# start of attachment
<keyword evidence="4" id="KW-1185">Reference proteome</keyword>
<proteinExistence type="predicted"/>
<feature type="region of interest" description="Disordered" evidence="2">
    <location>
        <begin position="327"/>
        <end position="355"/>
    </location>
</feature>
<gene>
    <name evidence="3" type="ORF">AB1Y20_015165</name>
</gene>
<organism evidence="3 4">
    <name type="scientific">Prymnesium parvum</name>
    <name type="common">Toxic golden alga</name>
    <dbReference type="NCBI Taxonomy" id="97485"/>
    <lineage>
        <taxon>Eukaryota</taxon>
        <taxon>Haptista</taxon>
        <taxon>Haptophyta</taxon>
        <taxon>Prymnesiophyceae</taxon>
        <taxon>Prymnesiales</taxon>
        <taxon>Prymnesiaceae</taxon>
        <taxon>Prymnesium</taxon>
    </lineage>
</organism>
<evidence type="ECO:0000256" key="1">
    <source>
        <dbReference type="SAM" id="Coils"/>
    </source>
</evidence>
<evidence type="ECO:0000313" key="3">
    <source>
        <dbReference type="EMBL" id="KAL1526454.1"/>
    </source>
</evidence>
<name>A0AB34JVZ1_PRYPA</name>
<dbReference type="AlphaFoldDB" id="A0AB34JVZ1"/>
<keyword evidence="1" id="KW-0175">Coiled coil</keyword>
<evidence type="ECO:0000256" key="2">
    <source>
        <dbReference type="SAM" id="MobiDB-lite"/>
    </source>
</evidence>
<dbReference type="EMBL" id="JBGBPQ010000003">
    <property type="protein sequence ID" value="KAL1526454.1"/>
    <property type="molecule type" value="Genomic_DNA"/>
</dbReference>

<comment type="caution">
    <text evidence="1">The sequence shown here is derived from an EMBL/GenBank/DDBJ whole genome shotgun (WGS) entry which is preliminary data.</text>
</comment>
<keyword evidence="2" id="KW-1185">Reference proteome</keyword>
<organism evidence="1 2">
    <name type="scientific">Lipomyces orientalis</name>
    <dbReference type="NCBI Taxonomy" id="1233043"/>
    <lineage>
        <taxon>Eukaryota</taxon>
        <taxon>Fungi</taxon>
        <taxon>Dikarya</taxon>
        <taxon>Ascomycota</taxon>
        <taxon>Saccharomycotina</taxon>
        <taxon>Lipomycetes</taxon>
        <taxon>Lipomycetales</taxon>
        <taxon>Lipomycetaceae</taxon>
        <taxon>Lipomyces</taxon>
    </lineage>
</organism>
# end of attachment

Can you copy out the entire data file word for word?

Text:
<keyword evidence="4" id="KW-1185">Reference proteome</keyword>
<proteinExistence type="predicted"/>
<feature type="region of interest" description="Disordered" evidence="2">
    <location>
        <begin position="327"/>
        <end position="355"/>
    </location>
</feature>
<gene>
    <name evidence="3" type="ORF">AB1Y20_015165</name>
</gene>
<organism evidence="3 4">
    <name type="scientific">Prymnesium parvum</name>
    <name type="common">Toxic golden alga</name>
    <dbReference type="NCBI Taxonomy" id="97485"/>
    <lineage>
        <taxon>Eukaryota</taxon>
        <taxon>Haptista</taxon>
        <taxon>Haptophyta</taxon>
        <taxon>Prymnesiophyceae</taxon>
        <taxon>Prymnesiales</taxon>
        <taxon>Prymnesiaceae</taxon>
        <taxon>Prymnesium</taxon>
    </lineage>
</organism>
<evidence type="ECO:0000256" key="1">
    <source>
        <dbReference type="SAM" id="Coils"/>
    </source>
</evidence>
<evidence type="ECO:0000313" key="3">
    <source>
        <dbReference type="EMBL" id="KAL1526454.1"/>
    </source>
</evidence>
<name>A0AB34JVZ1_PRYPA</name>
<dbReference type="AlphaFoldDB" id="A0AB34JVZ1"/>
<keyword evidence="1" id="KW-0175">Coiled coil</keyword>
<evidence type="ECO:0000256" key="2">
    <source>
        <dbReference type="SAM" id="MobiDB-lite"/>
    </source>
</evidence>
<dbReference type="EMBL" id="JBGBPQ010000003">
    <property type="protein sequence ID" value="KAL1526454.1"/>
    <property type="molecule type" value="Genomic_DNA"/>
</dbReference>

<comment type="caution">
    <text evidence="1">The sequence shown here is derived from an EMBL/GenBank/DDBJ whole genome shotgun (WGS) entry which is preliminary data.</text>
</comment>
<keyword evidence="2" id="KW-1185">Reference proteome</keyword>
<organism evidence="1 2">
    <name type="scientific">Lipomyces orientalis</name>
    <dbReference type="NCBI Taxonomy" id="1233043"/>
    <lineage>
        <taxon>Eukaryota</taxon>
        <taxon>Fungi</taxon>
        <taxon>Dikarya</taxon>
        <taxon>Ascomycota</taxon>
        <taxon>Saccharomycotina</taxon>
        <taxon>Lipomycetes</taxon>
        <taxon>Lipomycetales</taxon>
        <taxon>Lipomycetaceae</taxon>
        <taxon>Lipomyces</taxon>
    </lineage>
</organism>